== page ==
Does early weight bearing improve outcomes for non surgical treatment of Achilles tendon rupture?

Non surgical treatment of Achilles tendon rupture has been shown to be equally effective to surgery. However, the best treatment protocol is still unclear, especially the role that early weight bearing bears on recovery. It has been hypothesized that early weight bearing can improve the tendon healing and increase the the quality of treatment because it improves the patients ability to function independently.

The purpose of this study was to compare immediate weight bearing with non weight bearing for non surgical treatment of the Achilles tendon. This protocol also included controlled early range of motion exercises for both groups. The results were measured with the Achilles tendon Total Rupture Score (ATRS), strength of heel-rise compared to the uninjured side, duration of sick leave, re-rupture and quality of life during treatment.

Both groups had the exact same eight week treatment protocol except that the experimental group was allowed to begin full weight bearing from day one. The control group was instructed to prevent any weight bearing for the first six weeks, and full weight bearing allowed for the last two weeks of treatment in the walking boot.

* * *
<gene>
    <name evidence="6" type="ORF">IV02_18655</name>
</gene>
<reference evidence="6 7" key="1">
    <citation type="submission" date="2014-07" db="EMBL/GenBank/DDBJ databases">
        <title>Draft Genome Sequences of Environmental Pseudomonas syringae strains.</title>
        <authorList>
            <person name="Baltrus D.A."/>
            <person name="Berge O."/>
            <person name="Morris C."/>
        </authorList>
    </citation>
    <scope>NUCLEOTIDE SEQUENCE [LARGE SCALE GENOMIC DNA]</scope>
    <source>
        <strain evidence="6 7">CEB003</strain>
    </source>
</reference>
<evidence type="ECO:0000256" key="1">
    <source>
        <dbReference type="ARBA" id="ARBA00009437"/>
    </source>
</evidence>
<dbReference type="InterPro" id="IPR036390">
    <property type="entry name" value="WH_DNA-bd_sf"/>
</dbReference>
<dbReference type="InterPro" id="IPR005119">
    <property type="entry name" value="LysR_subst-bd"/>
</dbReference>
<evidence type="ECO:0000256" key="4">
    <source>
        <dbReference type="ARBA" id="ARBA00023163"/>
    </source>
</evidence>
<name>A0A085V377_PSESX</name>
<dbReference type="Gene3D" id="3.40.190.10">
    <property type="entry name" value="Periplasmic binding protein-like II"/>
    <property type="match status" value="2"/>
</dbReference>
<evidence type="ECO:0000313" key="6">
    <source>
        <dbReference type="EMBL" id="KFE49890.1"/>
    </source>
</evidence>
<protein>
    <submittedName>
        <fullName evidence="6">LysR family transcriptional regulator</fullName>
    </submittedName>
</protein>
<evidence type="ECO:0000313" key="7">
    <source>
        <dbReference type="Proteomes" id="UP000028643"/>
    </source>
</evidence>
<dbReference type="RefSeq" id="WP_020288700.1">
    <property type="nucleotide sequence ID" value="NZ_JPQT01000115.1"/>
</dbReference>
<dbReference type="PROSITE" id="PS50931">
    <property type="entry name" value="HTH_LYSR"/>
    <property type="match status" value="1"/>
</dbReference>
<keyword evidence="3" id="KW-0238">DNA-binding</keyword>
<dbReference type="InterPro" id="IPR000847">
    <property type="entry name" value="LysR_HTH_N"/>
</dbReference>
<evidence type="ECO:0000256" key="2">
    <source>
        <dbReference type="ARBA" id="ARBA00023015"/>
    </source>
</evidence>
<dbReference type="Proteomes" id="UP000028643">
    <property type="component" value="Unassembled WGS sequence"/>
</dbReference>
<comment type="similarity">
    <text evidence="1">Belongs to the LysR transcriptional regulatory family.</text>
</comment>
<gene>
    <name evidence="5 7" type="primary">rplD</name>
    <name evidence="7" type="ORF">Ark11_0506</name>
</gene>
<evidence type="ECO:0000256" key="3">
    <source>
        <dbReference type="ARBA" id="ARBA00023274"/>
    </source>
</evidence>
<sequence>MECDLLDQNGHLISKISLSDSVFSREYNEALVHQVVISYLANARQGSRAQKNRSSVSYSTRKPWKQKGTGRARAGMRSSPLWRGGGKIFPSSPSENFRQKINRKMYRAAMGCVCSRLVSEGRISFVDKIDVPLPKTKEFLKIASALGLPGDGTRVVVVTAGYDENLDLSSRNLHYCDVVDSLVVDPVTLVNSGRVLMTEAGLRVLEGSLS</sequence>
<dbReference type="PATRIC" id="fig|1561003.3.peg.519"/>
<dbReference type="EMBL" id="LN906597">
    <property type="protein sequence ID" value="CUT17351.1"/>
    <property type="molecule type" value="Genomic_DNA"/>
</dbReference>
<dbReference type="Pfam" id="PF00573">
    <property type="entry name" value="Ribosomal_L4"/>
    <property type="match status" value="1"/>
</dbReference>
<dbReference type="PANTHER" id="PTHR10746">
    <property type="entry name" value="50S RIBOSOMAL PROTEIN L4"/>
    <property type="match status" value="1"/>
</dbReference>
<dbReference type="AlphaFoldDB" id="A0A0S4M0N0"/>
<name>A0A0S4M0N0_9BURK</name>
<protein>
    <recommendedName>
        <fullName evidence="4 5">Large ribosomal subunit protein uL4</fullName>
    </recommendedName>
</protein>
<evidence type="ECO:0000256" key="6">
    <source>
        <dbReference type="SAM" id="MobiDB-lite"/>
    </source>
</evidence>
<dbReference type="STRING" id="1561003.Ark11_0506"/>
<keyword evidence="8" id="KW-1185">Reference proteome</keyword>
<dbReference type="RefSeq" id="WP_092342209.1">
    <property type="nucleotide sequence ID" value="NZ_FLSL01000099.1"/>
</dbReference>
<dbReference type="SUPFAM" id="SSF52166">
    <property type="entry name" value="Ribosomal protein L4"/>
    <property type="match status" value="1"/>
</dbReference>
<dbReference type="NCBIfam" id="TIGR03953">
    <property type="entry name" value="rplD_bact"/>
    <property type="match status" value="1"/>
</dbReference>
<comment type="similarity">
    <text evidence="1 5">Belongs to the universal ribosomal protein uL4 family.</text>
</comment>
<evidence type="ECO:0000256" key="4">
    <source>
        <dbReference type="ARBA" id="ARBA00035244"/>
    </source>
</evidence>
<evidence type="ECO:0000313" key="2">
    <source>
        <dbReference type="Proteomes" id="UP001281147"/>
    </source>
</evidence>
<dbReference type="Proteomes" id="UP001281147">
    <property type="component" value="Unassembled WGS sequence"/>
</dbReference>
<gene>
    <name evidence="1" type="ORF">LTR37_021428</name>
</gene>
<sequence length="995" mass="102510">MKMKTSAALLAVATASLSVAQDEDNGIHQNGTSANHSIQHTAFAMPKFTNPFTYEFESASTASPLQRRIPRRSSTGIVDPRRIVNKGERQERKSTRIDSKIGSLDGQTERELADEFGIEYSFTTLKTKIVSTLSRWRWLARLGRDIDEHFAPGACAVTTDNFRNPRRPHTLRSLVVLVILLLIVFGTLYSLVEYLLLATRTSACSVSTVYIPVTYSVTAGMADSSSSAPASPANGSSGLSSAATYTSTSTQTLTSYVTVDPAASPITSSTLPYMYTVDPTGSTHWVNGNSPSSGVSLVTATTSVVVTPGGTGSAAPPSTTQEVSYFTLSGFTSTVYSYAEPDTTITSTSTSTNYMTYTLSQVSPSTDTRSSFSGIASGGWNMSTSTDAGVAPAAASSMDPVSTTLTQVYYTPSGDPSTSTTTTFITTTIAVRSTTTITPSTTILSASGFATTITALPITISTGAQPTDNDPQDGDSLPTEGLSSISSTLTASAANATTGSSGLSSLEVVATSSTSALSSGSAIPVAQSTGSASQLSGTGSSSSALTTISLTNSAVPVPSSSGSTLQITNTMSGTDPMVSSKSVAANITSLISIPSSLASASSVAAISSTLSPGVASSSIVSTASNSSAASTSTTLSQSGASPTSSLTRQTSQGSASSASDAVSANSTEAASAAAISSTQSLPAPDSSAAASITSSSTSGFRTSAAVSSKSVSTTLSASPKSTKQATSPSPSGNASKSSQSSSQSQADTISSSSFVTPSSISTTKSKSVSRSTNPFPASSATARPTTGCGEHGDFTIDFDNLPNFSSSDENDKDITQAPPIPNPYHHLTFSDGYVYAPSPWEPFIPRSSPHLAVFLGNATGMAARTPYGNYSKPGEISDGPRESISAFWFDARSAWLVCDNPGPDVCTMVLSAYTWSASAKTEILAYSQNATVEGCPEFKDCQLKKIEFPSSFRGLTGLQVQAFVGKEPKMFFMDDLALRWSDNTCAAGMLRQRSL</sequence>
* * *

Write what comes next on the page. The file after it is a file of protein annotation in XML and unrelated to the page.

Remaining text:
The results show that there was no significant difference in the scores between groups for the ATRS at both six and 12 month follow ups. The heel-rise work outcome also did not differ between the groups at the six or 12 month followup. The questionnaire about quality of life during the eight week treatment period showed that immediate weight bearing did significantly increase quality of life.

This report concludes that is it reasonable to recommend immediate weight bearing for patients being treated with non surgical protocol following Achilles tendon rupture. This is based on the fact that this research showed no detrimental effect on the long term outcome and did improve the quality of life during the initial eight weeks.